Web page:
When I name branches in Git, I always tend to start with a letter. mybranch89 for example.

Are there any rules to naming Git branches? For example, should I always begin with a letter, or are number only branch names possible such as 876

marked as duplicate by karthikr, phadej, bahrep, greg-449, EdChum Jan 28 '15 at 8:59

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  • They can certainly start with numbers - many projects use branches to do big fixes on old versions. – Moshe Katz Jan 28 '15 at 1:25
  • 3
    Strange that this was marked a duplicate. Rules != best practices. – Thomas Jan 28 '15 at 22:38
  • @Thomas those were my thoughts too. Thanks for your answer. – henrywright Jan 28 '15 at 22:54

The rules are rather complicated, but when you consider that branches end up as files on the filesystem, they make sense:

Git imposes the following rules on how references are named:

  1. They can include slash / for hierarchical (directory) grouping, but no slash-separated component can begin with a dot . or end with the sequence .lock.

  2. They must contain at least one /. This enforces the presence of a category like heads/, tags/ etc. but the actual names are not restricted. If the --allow-onelevel option is used, this rule is waived.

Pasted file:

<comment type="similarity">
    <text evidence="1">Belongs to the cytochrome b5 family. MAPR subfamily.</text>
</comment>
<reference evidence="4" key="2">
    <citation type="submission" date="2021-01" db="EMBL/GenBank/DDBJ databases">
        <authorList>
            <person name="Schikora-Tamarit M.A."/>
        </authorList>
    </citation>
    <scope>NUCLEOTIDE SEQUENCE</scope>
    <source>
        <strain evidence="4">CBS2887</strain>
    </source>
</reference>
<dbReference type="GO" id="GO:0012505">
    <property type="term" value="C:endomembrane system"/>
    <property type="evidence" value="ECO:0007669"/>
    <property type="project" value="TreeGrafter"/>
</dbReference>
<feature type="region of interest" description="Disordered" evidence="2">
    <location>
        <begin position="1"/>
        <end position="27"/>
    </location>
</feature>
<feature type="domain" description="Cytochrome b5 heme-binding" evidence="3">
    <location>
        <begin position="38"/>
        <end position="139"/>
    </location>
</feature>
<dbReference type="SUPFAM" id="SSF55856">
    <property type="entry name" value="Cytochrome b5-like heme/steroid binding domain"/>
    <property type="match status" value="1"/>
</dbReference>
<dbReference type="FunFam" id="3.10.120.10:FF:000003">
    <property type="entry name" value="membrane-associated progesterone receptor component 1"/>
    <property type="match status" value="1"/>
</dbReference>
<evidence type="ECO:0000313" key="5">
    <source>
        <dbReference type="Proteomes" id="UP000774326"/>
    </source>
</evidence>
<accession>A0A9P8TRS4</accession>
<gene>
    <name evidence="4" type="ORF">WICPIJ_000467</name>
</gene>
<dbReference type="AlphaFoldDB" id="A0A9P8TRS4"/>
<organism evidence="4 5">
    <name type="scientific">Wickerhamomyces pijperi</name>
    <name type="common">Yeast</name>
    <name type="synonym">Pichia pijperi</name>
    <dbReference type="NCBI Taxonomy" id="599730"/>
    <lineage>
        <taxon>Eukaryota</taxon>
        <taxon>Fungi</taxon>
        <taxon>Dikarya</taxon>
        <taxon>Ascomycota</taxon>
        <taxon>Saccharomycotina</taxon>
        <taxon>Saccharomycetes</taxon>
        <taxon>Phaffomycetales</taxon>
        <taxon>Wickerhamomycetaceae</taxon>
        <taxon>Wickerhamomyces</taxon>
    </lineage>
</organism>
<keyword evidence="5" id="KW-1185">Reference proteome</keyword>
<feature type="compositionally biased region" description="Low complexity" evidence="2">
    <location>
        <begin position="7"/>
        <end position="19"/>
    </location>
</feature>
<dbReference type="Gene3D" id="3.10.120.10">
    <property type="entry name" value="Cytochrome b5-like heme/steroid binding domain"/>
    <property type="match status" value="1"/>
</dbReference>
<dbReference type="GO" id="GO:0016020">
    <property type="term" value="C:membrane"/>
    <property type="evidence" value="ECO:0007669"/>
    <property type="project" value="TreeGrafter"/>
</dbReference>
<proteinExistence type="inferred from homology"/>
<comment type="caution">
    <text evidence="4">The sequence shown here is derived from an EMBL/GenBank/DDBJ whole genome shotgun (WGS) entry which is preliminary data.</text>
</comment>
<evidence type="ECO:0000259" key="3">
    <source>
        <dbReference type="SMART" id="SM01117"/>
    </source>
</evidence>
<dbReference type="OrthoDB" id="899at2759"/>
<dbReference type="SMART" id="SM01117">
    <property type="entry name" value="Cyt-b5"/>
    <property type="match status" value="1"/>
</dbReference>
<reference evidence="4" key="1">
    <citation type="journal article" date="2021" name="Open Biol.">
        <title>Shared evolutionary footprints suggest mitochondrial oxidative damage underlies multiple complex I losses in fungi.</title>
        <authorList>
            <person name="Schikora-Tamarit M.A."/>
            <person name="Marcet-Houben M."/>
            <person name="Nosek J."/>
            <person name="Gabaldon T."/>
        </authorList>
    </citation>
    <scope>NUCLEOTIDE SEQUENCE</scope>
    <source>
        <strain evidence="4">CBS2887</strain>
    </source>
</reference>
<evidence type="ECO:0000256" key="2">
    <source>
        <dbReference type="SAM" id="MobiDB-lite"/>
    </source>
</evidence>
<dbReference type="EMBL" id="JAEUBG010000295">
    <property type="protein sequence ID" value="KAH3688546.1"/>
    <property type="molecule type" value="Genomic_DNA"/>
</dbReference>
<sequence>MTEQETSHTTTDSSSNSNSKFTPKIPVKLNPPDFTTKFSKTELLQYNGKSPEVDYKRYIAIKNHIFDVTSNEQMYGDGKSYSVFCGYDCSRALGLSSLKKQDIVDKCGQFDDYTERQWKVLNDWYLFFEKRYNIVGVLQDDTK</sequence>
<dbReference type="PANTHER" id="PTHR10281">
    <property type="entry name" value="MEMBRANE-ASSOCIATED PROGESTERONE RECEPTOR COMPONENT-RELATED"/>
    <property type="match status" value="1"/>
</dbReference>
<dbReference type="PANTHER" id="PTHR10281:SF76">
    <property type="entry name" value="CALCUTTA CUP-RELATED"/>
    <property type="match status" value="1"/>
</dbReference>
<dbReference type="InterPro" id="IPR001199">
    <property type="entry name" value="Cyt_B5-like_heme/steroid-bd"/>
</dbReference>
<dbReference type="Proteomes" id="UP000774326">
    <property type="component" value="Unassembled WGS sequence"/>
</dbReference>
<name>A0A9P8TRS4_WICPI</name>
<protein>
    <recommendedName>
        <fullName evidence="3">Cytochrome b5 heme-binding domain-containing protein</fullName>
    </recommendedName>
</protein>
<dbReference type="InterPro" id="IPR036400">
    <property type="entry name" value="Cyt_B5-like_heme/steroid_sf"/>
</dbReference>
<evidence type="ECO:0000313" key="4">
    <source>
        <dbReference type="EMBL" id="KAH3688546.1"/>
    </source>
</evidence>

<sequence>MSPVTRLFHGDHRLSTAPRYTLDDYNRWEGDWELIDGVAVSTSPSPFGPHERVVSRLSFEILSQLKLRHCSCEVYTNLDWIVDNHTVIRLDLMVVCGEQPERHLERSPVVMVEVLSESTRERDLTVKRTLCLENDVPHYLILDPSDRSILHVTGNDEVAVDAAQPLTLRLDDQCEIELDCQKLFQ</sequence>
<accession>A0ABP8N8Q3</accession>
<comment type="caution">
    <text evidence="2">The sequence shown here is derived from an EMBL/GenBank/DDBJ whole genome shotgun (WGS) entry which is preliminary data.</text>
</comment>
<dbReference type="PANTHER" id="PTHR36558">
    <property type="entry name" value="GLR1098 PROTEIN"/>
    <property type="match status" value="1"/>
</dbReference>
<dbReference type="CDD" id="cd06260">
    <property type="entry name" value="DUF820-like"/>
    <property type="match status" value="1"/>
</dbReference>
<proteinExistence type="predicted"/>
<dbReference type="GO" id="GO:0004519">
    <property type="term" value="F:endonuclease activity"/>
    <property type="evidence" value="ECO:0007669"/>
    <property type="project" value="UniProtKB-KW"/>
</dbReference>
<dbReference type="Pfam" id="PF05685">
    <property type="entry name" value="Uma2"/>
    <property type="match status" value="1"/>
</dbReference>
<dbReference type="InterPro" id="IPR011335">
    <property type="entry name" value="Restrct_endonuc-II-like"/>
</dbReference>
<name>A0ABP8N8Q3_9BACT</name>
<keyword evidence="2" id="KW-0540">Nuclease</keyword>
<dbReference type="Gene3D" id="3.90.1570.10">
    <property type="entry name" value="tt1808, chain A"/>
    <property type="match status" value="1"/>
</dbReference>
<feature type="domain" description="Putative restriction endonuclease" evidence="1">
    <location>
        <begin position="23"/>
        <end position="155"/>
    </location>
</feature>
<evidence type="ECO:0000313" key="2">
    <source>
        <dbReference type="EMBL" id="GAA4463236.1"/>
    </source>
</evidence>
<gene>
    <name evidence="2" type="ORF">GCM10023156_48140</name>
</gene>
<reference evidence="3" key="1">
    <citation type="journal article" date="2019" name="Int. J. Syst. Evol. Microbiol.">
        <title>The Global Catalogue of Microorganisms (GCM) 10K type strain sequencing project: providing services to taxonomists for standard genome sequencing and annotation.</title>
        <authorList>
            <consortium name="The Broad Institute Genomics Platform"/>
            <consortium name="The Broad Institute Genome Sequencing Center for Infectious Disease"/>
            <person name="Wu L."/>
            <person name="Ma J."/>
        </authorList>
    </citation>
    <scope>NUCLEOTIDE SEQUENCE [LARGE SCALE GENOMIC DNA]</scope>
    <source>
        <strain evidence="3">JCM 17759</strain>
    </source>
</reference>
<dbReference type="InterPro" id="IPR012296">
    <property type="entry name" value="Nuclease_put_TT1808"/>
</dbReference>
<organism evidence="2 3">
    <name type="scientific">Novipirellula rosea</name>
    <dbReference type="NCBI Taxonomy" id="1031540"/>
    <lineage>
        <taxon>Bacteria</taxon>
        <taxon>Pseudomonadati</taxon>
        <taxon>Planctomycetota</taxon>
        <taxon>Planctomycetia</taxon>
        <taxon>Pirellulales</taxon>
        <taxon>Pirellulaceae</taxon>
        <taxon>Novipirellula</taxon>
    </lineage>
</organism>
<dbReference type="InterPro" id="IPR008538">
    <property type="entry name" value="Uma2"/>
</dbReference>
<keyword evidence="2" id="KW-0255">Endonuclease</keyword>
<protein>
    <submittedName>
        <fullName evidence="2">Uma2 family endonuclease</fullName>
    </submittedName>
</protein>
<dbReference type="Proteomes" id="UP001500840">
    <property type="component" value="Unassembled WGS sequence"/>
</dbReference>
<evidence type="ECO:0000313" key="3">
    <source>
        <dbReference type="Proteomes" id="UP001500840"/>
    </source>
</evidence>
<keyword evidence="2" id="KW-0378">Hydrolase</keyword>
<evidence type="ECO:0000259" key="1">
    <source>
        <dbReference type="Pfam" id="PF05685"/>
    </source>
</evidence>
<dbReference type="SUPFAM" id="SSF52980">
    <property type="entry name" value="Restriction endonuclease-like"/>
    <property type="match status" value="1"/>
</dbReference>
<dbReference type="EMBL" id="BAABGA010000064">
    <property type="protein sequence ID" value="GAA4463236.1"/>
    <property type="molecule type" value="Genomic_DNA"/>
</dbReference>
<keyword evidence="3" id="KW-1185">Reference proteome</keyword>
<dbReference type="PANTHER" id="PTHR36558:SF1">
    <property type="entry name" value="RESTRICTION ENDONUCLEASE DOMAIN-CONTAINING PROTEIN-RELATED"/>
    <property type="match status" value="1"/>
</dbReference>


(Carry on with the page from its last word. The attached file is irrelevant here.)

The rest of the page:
3. They cannot have two consecutive dots .. anywhere.

  4. They cannot have ASCII control characters (i.e. bytes whose values are lower than \040, or \177 DEL), space, tilde ~, caret ^, or colon : anywhere.

  5. They cannot have question-mark ?, asterisk *, or open bracket [ anywhere. See the --refspec-pattern option below for an exception to this rule.

  6. They cannot begin or end with a slash / or contain multiple consecutive slashes (see the --normalize option below for an exception to this rule)

  7. They cannot end with a dot ..

  8. They cannot contain a sequence @{.

  9. They cannot be the single character @.

  10. They cannot contain a \.

Note that this is for naming of references, not branches. A branch is a reference that looks like refs/heads/<branchname>.

  • For what it's worth, they do not end up as symbolic links on the filesystem. Loose references are just regular files. – Edward Thomson Jan 28 '15 at 3:52
  • Thanks for the correction; edited. – Thomas Jan 28 '15 at 22:37

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